Caber toss

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Caber toss
Caber 2.jpg
A caber being tossed at the 2000 New Hampshire Highland Games
Country or regionScotland

The caber toss is a traditional Scottish athletic event in which competitors toss a large tapered pole called a "caber" (/ˈkeɪbər/). It is normally practised at the Scottish Highland Games. In Scotland, the caber is usually made from a larch tree and it can be between 16–20 feet (5–6 metres) tall and weighs 90–150 pounds (40–70 kilograms).[1][2] The term "caber" derives from the Gaelic word cabar, which refers to a wooden beam.[1]

The person tossing the caber is called a "tosser" or a "thrower".[3]

It is said to have developed from the need to toss logs across narrow chasms (in order to cross them), lumberjacks needing to transport logs by throwing them in streams,[4] or by lumberjacks challenging each other to a small contest.[citation needed] Although the sport is primarily associated with Scotland, a similar exercise, "casting the bar", was popular in England in the 16th century,[3] and similar sports exist around the world, such as stångstörtning in Sweden.[5]

The record for most caber tosses in three minutes is currently held by the Canadian Danny Frame. He managed to perform 16 successful caber tosses on 20 July 2018 at the Heart of the Valley Festival in Middleton, Nova Scotia, Canada.[6]

Objective and technique[edit]

The primary objective is to toss the caber so that it turns end over end, falling away from the tosser. Ideally it should fall directly away from the tosser in the "12 o'clock" position. The distance thrown is unimportant.

The tosser balances the caber upright, tapered end downwards, against his or her shoulder and neck, the caber being supported by stewards or fellow-competitors while being placed into position. The tosser then crouches, sliding their interlocked hands down the caber and under the rounded base, and lifts it in their cupped hands. The tosser must balance the caber upright; this is not easy with the heavier end at the top, and less-experienced tossers may be unable to stop the caber falling to one side after lifting it. The tosser then walks or runs a few paces forward to gain momentum, and flips the tapered end upwards so that the large end hits the ground first, and, if well tossed, the caber falls directly away from the tosser.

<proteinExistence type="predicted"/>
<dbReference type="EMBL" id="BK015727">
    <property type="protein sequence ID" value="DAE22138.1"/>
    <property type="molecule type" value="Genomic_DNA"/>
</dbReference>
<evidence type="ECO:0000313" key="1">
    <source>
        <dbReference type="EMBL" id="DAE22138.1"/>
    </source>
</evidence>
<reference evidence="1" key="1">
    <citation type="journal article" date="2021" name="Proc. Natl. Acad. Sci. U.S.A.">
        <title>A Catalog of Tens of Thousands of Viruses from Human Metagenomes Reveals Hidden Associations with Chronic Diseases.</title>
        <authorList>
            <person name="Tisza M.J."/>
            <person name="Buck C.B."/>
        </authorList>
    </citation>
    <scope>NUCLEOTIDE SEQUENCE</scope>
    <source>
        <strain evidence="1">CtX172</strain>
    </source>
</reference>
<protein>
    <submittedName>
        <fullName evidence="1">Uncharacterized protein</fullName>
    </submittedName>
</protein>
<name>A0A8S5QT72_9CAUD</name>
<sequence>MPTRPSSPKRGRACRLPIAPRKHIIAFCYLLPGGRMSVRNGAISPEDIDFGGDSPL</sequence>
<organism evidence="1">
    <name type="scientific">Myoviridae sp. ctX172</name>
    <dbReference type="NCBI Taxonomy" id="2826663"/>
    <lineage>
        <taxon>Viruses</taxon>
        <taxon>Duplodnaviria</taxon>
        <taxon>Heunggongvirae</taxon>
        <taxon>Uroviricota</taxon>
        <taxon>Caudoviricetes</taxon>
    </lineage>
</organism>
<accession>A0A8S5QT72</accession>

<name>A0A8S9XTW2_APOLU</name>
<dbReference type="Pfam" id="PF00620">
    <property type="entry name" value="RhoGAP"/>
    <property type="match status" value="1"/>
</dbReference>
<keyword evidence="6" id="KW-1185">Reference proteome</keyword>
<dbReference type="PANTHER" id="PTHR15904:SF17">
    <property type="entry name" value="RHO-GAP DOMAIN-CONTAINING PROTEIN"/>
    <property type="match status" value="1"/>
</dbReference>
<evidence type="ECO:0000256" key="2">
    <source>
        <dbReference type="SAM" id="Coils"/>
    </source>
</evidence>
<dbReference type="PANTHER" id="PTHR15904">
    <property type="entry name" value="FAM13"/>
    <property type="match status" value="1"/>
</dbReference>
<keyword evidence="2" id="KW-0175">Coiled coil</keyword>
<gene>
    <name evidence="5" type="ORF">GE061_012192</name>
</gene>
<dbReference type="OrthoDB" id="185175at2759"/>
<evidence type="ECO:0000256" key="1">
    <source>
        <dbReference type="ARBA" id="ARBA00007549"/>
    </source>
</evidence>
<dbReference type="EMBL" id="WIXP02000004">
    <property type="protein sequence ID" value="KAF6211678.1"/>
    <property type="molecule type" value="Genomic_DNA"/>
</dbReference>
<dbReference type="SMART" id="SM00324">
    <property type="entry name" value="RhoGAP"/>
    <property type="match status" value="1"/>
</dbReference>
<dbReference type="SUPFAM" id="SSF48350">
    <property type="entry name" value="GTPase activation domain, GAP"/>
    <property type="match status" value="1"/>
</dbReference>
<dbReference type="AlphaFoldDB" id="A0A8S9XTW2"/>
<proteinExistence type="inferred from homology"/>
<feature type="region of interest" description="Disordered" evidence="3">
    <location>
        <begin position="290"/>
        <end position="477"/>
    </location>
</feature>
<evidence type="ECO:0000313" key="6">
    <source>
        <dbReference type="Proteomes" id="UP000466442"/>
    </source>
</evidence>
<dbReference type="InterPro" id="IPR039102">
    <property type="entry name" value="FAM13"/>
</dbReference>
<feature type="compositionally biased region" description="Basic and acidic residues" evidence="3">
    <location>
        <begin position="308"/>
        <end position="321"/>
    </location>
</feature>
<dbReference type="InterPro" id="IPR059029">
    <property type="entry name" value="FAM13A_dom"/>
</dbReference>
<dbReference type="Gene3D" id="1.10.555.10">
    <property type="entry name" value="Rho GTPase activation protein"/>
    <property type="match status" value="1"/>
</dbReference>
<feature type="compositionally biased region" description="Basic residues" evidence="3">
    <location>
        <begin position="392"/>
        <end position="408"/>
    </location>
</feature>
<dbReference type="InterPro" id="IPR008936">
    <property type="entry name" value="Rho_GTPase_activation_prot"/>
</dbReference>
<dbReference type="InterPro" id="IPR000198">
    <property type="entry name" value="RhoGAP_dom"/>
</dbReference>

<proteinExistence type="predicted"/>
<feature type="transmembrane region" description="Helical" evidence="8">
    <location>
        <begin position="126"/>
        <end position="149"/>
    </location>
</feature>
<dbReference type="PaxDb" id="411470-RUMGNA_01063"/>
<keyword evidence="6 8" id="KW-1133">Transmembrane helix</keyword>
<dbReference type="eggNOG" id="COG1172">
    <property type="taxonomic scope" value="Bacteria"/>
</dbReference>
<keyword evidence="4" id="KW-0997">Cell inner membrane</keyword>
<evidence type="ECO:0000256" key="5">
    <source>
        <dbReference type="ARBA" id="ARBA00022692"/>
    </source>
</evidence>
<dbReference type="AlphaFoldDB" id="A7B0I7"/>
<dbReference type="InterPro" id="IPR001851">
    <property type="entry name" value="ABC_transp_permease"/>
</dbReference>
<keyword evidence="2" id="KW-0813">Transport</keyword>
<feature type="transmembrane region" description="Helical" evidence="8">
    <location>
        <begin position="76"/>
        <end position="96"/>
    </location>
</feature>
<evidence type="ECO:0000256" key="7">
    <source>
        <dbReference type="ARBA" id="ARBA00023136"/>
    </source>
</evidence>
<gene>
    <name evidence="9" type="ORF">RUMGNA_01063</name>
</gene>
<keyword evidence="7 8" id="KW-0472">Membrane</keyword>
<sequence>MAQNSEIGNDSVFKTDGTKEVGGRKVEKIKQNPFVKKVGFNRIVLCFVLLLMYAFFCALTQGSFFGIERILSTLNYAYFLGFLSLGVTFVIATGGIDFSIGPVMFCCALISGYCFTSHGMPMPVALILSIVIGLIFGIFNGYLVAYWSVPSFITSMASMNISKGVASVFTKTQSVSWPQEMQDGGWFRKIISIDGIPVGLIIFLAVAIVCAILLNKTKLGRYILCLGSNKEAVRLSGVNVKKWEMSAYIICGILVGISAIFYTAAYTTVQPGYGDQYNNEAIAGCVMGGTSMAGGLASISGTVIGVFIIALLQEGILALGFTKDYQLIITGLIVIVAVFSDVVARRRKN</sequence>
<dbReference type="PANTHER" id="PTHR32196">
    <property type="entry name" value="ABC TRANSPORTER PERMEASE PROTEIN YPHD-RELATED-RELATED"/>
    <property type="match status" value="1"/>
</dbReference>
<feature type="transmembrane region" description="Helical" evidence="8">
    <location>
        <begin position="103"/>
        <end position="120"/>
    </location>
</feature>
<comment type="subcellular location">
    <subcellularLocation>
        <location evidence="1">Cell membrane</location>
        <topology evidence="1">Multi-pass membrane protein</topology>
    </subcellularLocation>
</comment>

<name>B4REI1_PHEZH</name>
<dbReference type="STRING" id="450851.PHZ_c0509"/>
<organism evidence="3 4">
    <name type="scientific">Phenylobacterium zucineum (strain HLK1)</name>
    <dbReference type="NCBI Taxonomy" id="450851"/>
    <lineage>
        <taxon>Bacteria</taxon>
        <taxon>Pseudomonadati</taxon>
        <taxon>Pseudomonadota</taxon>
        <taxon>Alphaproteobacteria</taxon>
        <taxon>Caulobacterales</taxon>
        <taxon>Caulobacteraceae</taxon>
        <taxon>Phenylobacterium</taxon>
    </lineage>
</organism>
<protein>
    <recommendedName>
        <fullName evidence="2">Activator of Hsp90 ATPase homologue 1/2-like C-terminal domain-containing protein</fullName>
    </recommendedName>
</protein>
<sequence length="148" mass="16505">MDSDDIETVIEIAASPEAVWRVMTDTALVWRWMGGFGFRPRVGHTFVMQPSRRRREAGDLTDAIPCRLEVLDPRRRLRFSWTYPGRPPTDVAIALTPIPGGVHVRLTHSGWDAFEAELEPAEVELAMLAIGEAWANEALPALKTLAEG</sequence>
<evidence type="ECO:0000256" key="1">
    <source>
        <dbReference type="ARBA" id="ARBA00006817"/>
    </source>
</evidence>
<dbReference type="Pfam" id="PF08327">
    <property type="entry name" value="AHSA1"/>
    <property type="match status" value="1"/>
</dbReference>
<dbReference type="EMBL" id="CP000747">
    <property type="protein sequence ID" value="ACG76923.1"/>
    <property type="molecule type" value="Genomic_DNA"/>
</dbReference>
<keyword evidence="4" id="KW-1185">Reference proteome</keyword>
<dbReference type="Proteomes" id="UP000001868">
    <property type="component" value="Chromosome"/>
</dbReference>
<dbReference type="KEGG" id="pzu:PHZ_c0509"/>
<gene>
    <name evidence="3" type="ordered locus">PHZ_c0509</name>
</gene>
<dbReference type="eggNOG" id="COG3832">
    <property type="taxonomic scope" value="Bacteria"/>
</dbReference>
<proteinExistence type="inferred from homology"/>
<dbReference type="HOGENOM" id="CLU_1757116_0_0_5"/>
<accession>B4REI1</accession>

Weight and strength are essential for success, but technique is also important for balancing the caber when lifting it, and flipping up the held (tapered) end to promote a clean toss.


The straightest end-over-end toss scores highest. If the caber lands on its end but falls back towards the thrower, the score is lower than for any end-over-end throw but is based upon the maximum vertical angle that the caber achieved (side-judging may involve a second judge).

End-over-end tosses are scored according to the hours on a clock, with a 12:00 score being highest (falling directly away from the thrower), down to a 9 or 3 for cabers that reach a vertical, before falling to the side.

Photo gallery[edit]

See also[edit]


  1. ^ a b Donaldson, Emily Anne (20 January 2001). Scottish Highland Games in America (New ed.). Pelican Publishing Company. pp. 78–79. ISBN 9781455611713.
  2. ^ Wilkins, Sally (2002). Sports and games of medieval cultures. Westport, Conn.: Greenwood Press. p. 138. ISBN 9780313360794.
  3. ^ a b Chisholm, Hugh, ed. (1911). "Caber Tossing" . Encyclopædia Britannica. Vol. 4 (11th ed.). Cambridge University Press. p. 917.
  4. ^ English, Nick (8 November 2016). "Caber Tossing: Why Hurling Trees Is the Most Delicate Strength Sport". BarBend. Retrieved 20 December 2016.
  5. ^ Gimlekultur (20 April 2019). "Stångstörtning". Kulturföreningen Gimle (in Swedish). Retrieved 3 February 2023.
  6. ^ "Danny Frame sets caber toss world record with 16 flips at Middleton festival | The Casket". Retrieved 23 July 2018.